Revelation is the complement, not the replacement, of reason (Countering Scientism 1)
Suppose your mother makes a magnificent cake as a surprise for you. Suppose also you have a scientistic colleague who claims the capability to answer all questions related to the cake, and therefore summons a battalion of science specialists. For example, dieticians to answer questions about calories and nutritive values of the cake’s ingredients; chemists, about the bonding of those ingredients; mathematicians, about the equations describing the behavior of the involved fundamental particles.
Yet none of them would be able to tell why the cake was made. For that, you would have to ask your mother. Suppose your colleague rejects such an “unscientific” source of knowledge and instead adjudges: “Because science hasn’t found the purpose for which the cake was made, it has no purpose – it just happened.”
How would your mother respond to such dismissal of her labor of love by a “just-happened” hypothesis?
Probably disbelief, dismay, outrage.
Suppose instead that your mother, being a levelheaded lady, dismisses the hypothesis and calmly informs: “Today is the silver jubilee of the day when your first tooth emerged. To commemorate that day, I wanted to make for you something soft and sweet and special – hence this cake.”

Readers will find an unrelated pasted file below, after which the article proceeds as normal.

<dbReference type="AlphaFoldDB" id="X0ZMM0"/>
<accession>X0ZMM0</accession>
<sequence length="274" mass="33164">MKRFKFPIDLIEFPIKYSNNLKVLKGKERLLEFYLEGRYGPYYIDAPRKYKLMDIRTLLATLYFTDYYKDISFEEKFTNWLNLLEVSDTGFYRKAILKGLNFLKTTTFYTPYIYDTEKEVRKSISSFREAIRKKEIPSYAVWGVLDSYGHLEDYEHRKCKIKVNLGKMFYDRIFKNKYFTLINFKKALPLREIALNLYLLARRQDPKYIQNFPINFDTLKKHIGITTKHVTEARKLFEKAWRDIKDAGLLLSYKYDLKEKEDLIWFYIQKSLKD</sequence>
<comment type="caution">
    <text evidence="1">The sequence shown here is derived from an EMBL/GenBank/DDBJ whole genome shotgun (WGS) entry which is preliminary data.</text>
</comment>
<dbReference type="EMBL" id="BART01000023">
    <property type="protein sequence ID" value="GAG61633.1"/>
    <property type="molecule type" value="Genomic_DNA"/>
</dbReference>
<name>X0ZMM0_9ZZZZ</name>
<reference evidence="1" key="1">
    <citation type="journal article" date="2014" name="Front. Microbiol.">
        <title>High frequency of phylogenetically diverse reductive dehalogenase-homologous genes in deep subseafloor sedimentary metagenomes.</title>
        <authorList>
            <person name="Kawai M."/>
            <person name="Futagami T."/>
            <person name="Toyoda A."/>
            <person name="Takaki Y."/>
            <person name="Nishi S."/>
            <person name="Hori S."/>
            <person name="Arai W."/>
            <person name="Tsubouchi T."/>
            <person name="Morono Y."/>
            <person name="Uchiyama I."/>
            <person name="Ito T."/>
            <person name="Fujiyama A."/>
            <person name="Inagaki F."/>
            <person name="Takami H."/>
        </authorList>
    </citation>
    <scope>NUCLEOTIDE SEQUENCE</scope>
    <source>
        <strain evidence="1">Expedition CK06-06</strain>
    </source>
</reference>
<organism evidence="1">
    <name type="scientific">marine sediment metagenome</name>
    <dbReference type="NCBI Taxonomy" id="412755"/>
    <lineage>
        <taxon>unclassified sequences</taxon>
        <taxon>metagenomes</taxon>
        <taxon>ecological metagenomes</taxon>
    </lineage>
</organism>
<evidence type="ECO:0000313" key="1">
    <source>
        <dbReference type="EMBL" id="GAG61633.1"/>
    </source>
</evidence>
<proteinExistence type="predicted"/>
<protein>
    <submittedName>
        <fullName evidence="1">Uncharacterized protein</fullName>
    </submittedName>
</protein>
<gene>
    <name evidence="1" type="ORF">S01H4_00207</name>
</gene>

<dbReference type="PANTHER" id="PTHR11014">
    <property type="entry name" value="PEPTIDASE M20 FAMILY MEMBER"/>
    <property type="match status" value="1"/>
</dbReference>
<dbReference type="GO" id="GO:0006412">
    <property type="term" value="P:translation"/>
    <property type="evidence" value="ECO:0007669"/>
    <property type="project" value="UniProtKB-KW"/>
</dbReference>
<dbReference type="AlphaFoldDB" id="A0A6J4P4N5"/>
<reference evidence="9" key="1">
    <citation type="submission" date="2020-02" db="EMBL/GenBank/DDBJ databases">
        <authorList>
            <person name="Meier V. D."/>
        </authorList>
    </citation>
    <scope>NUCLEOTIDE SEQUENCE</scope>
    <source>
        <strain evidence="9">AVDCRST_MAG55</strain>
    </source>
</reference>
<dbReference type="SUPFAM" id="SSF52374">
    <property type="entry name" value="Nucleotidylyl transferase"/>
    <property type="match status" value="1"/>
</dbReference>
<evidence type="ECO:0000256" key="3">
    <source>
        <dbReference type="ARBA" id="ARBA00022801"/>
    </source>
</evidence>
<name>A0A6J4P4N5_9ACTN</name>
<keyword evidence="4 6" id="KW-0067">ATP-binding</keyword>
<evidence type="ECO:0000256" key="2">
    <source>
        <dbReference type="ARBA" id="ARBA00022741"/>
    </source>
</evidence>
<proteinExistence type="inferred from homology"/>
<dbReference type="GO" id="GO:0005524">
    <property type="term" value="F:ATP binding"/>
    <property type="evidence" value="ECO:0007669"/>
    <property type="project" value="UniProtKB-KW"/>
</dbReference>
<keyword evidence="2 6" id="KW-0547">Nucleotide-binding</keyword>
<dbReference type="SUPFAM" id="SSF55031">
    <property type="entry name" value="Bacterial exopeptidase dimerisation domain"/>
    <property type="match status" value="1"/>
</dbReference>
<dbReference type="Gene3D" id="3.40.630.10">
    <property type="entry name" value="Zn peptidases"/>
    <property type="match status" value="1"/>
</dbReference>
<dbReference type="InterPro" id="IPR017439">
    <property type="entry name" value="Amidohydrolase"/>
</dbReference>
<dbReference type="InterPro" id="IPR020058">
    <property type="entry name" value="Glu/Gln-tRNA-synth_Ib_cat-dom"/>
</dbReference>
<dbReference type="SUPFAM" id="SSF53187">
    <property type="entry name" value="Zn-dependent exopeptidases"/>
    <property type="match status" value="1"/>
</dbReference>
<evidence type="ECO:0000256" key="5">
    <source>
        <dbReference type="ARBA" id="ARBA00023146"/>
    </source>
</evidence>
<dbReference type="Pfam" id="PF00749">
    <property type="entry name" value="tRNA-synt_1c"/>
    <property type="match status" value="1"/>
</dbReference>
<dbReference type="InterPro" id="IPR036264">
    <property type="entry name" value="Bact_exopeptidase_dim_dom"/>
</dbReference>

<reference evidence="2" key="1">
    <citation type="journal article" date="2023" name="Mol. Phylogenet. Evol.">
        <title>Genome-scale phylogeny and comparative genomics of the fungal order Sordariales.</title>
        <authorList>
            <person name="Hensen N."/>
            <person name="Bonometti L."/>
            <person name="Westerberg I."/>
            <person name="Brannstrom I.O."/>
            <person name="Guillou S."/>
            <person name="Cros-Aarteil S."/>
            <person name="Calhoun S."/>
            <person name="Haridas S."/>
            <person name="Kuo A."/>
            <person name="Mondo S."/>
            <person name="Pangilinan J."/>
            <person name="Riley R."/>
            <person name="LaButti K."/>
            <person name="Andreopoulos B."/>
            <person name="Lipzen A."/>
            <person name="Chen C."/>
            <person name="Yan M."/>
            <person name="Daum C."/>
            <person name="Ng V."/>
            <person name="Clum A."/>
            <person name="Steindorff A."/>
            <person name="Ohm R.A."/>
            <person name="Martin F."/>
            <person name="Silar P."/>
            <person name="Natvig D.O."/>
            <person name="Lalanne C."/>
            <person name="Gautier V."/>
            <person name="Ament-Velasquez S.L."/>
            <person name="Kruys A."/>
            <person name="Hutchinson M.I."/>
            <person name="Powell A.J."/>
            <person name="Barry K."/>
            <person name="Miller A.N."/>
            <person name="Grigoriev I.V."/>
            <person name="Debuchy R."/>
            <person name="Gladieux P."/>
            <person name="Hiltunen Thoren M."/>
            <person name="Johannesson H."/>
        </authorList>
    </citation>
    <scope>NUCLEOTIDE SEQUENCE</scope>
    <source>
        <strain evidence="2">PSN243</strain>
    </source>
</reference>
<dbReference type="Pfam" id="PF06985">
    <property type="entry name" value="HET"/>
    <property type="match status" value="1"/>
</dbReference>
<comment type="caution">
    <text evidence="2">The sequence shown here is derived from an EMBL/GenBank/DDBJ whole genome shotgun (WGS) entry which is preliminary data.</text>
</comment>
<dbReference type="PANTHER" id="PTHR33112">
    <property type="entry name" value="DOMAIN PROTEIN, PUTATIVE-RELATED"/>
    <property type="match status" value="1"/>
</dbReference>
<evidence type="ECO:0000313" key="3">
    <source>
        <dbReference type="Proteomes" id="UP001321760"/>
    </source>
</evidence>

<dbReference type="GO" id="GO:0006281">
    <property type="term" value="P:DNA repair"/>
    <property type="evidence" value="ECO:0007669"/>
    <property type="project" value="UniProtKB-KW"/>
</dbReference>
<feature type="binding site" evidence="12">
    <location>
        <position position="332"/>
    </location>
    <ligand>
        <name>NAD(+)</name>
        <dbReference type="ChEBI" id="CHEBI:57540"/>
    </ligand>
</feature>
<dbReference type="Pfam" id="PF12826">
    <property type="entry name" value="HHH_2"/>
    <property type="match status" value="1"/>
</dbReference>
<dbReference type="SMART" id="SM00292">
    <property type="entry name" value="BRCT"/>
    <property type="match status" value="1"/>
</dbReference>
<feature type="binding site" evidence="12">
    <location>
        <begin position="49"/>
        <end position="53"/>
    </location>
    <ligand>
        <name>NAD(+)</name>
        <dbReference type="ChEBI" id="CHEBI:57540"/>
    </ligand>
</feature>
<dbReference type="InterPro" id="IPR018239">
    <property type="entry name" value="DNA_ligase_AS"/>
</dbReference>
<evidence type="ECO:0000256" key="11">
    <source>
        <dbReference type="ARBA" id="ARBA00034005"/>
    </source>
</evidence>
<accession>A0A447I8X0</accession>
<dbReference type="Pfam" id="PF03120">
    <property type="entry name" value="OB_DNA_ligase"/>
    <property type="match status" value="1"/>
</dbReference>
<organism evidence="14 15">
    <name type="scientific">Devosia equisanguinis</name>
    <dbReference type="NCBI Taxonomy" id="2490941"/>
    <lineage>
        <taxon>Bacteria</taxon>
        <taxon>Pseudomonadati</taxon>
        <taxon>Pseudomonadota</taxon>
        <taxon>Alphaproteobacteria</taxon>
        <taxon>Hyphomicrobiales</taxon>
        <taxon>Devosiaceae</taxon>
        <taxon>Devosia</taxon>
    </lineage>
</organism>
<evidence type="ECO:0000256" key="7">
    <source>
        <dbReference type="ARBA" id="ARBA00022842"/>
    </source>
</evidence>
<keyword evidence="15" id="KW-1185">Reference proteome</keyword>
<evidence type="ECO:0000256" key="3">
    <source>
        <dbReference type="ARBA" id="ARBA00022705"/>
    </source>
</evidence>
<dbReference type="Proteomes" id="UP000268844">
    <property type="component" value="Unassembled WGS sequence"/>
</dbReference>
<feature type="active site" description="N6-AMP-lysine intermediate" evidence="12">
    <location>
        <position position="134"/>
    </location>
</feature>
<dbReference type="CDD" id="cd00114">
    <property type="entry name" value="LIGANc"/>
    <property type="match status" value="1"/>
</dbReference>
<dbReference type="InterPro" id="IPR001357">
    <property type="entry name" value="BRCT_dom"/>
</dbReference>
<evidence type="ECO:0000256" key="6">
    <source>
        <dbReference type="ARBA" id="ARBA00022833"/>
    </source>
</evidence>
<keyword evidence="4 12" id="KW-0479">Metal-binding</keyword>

The world’s best scientists won’t be able to figure out why your mother made the cake.
Could the world’s best scientists have been able to figure that out?
Unlikely, impossible even.
Does their inability invalidate this information?
Not at all; it still remains valid and valuable.
A similar dynamic applies to the study of the universe. The world’s best scientists working in their specialties may determine what it is made of and how it works. Their intellectual zeal notwithstanding, they won’t be able to answer questions about the purpose of the universe. And this inability is not their fault – it’s the fault of the overzealous proponents of scientism who have unfairly cornered scientists with such out-of-syllabus questions.
To know the universe’s purpose, we need to turn to the maker of the universe: God. He offers answers through revelation in the form of scriptural wisdom.
On encountering such scriptural revelation, skeptics shriek, “By accepting revelation, you will end up rejecting reason – the source of all our scientific knowledge.”
But revelation doesn’t subvert reason – it complements reason. It grants us access to vital information that unaided reason cannot reach. Moreover, it is reason that helps us recognize the need for revelation. And it is reason that helps us comprehend revelation. Going back to your mother’s purpose for making the cake, you would need reason to understand her “revelation.” Your pet dog, lacking the reasoning faculty, wouldn’t understand it.
Thus, reason and revelation can work in tandem to further our quest for knowledge.